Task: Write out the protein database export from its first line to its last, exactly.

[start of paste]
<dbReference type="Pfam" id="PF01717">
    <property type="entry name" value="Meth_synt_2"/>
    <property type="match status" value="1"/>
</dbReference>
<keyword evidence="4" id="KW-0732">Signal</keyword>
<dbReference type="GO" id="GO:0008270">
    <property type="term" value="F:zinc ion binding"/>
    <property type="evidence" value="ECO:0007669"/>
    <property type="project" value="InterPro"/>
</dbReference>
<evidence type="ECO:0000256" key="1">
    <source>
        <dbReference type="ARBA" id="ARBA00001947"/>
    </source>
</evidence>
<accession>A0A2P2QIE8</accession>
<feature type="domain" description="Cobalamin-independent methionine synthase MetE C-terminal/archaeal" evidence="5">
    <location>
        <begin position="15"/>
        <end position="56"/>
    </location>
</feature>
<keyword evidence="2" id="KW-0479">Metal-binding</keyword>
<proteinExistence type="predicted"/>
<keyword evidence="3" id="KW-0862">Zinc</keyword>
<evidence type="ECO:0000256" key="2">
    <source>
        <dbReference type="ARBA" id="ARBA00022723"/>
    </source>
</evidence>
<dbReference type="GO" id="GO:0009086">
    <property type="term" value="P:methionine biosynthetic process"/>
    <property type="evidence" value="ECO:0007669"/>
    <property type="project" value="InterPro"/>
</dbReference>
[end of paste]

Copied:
<dbReference type="Pfam" id="PF01717">
    <property type="entry name" value="Meth_synt_2"/>
    <property type="match status" value="1"/>
</dbReference>
<keyword evidence="4" id="KW-0732">Signal</keyword>
<dbReference type="GO" id="GO:0008270">
    <property type="term" value="F:zinc ion binding"/>
    <property type="evidence" value="ECO:0007669"/>
    <property type="project" value="InterPro"/>
</dbReference>
<evidence type="ECO:0000256" key="1">
    <source>
        <dbReference type="ARBA" id="ARBA00001947"/>
    </source>
</evidence>
<accession>A0A2P2QIE8</accession>
<feature type="domain" description="Cobalamin-independent methionine synthase MetE C-terminal/archaeal" evidence="5">
    <location>
        <begin position="15"/>
        <end position="56"/>
    </location>
</feature>
<keyword evidence="2" id="KW-0479">Metal-binding</keyword>
<proteinExistence type="predicted"/>
<keyword evidence="3" id="KW-0862">Zinc</keyword>
<evidence type="ECO:0000256" key="2">
    <source>
        <dbReference type="ARBA" id="ARBA00022723"/>
    </source>
</evidence>
<dbReference type="GO" id="GO:0009086">
    <property type="term" value="P:methionine biosynthetic process"/>
    <property type="evidence" value="ECO:0007669"/>
    <property type="project" value="InterPro"/>
</dbReference>